Cells were seeded in 96-well plates. After treatment with EEBP (1.25, 2.5, and 5 μg/mL) combined with Ox-LDL (40 μg/mL) for 3, 6, and 12 h, cell viability was measured by SRB assay. Briefly, 100 μL 10% trichloroacetic acid was used to precipitate cells at 4°C for 1 h. After 5 washes in deionized water, the cells were stained with 50 μL of 0.4% (W/V) SRB solution at room temperature for 20 min and washed five times with 1% acetic acid. 100 μL of 10 mM Tris base was used to dissolve the bound dye. The optical densities were measured at the wavelength of 492 nm using microplate spectrophotometer.
The viability (%) was expressed as (OD of treated group/OD of Ox-LDL group) ×100%. The viability of the Ox-LDL group was set at 100%.
2.9. Acridine Orange (AO) and Hoechst 33258 Staining
AO and Hoechst 33258 were used to test the morphological changes of nuclei and apoptosis, respectively. At 6 h, cells were stained with AO (5 μg/mL) at room temperature for 5 min or stained with Hoechst 33258 (10 μg/mL) for 15 min. After that, cells were observed under a laser scanning confocal microscopy (Olympus FV1200, Japan) or a TE2000S fluorescence microscope (Nikon, Japan), respectively.
2.10. Real-Time PCR Analysis
After treatment with EEBP (1.25, 2.5, and 5 μg/mL) combined with Ox-LDL (40 μg/mL) for 6 h, total RNA from HUVECs was extracted by RNA extraction kit (Carry Helix, China) in accordance with the manufacturer’s protocol. The cDNA was synthesized from RNA with PrimeScript RT Kit (TaKaRa, Dalian, China) in accordance with the manufacturer’s protocol. Quantitative PCR was performed with SYBR Premix EX Taq (TaKaRa, Dalian, China) using a Real-time PCR Detection System (Agilent StrataGene Mx3000, USA). The expression of the housekeeping gene β-actin was used to normalize the expression levels, and the results were expressed as . The primer pairs were the following: HO-1 (sense, 5′-TCTTGGCTGGCTTCCTTACC-3′; antisense, 5′-GGATGTGCTTTTCGTTGGGG-3′), Nrf2 (sense, 5′-CAACTACTCCCAGGTTGCCC-3′; antisense, 5′-AGTGACTGAAACGTAGCCGAA-3′), β-actin (sense, 5′-GCCGTTCCGAAAGTTGCCT-3′; antisense, 5′-CGCGGCGATATCATCATCCAT-3′).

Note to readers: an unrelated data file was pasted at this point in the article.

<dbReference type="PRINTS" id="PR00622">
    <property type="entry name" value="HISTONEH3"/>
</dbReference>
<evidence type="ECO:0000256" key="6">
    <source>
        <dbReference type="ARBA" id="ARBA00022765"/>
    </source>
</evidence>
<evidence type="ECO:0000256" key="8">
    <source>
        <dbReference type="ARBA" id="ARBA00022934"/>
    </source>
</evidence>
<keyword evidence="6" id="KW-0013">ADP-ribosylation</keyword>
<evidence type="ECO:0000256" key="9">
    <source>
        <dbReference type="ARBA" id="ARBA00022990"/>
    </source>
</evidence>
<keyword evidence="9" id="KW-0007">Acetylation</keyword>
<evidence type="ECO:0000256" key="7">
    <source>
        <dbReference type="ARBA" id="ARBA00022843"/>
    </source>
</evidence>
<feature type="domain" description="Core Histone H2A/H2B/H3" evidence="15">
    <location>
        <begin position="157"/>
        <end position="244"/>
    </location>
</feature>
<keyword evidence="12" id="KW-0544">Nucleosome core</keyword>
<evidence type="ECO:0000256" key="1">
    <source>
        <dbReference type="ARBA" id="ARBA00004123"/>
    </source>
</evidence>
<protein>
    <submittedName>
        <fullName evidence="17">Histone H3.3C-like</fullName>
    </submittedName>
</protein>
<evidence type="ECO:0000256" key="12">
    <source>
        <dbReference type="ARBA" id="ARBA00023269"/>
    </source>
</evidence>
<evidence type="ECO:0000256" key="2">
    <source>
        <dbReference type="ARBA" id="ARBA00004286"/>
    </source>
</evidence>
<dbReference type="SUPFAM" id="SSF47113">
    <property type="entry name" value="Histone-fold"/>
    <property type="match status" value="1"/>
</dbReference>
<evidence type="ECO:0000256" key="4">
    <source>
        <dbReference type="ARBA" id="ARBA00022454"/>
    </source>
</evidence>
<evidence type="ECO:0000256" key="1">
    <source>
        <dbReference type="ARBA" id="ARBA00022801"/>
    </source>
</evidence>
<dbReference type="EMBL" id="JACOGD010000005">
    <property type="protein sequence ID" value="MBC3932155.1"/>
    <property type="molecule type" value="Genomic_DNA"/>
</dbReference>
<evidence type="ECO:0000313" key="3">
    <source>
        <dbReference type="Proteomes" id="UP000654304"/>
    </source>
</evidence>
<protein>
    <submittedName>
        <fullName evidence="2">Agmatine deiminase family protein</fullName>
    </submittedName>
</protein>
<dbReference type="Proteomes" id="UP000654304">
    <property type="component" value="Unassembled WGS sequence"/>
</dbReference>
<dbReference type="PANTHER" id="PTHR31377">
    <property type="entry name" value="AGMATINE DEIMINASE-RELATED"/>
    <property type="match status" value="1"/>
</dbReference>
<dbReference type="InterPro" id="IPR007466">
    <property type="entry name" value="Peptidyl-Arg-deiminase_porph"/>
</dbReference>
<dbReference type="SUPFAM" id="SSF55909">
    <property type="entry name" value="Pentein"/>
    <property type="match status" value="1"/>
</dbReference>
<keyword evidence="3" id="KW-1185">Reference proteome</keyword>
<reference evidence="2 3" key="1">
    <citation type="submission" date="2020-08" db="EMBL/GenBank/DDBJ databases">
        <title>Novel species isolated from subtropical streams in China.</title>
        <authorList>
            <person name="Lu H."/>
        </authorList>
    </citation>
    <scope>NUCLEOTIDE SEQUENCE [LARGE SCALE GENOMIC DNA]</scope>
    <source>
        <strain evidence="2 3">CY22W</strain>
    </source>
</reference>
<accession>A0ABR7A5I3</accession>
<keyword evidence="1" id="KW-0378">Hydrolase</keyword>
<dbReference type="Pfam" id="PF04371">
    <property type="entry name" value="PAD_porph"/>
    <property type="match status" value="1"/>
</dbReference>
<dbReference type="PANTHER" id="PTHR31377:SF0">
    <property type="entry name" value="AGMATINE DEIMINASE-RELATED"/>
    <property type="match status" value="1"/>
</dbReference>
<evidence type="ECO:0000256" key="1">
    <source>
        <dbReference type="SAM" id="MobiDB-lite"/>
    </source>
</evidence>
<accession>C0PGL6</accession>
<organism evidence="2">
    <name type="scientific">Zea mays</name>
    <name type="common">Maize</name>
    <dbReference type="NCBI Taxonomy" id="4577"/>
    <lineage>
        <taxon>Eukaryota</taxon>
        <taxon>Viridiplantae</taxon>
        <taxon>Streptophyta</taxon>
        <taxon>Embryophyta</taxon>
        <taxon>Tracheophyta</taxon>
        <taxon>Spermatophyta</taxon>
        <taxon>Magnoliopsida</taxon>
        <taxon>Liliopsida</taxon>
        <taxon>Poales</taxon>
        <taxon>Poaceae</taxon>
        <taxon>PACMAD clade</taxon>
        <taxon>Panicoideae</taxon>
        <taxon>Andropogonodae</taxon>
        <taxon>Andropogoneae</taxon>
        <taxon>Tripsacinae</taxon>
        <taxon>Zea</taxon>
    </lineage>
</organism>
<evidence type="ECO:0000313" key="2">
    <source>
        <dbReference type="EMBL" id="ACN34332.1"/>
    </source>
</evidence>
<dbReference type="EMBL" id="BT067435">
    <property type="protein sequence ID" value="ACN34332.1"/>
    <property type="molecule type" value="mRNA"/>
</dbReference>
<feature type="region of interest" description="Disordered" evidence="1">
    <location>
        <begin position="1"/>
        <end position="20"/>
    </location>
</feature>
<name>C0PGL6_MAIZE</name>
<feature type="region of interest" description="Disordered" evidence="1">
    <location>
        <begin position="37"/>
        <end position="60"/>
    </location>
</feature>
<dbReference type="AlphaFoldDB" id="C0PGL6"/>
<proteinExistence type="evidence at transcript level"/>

2.11. Immunofluorescence Assay
Immunofluorescence assay was performed as previous method . In brief, cells were fixed in 4% paraformaldehyde (w/v) at room temperature for 15 min and then blocked with 5% donkey serum (v/v) for 20 min. After adding the primary antibody-LC3B (1:100) and second antibody (1:200) (FITC-IgG), a laser scanning confocal microscope (Olympus FV1200, Japan) was used for fluorescence detection. Analysis used the Image-Pro Plus software (USA). Images are representative of three independent experiments.
2.12. Western Blotting Analysis
Western blotting analysis was performed as previous method . After treatment with EEBP (1.25, 2.5, and 5 μg/mL) combined with Ox-LDL (40 μg/mL) for 6 h, cells were washed twice with ice-cold PBS. Total cell lysates and nuclear extracts were prepared by cell lysis buffer and a nuclear extraction kit (Thermo Scientific, USA), respectively. Protein concentration was measured by the Bradford method. Equal amounts of protein were separated by 12-15% SDS-PAGE and then transferred to polyvinylidene difluoride (PVDF) membranes. 5% skim milk was used to block the membranes at room temperature for 1 h. After that, the membranes were probed with primary antibodies (1:1000) at 4°C for 16 h and incubated with second antibodies (1:3000-5000) at 37°C for 1 h after three washes in TBST. The bands were visualized using an enhanced chemiluminescent detection kit (Thermo Electron Corp., USA).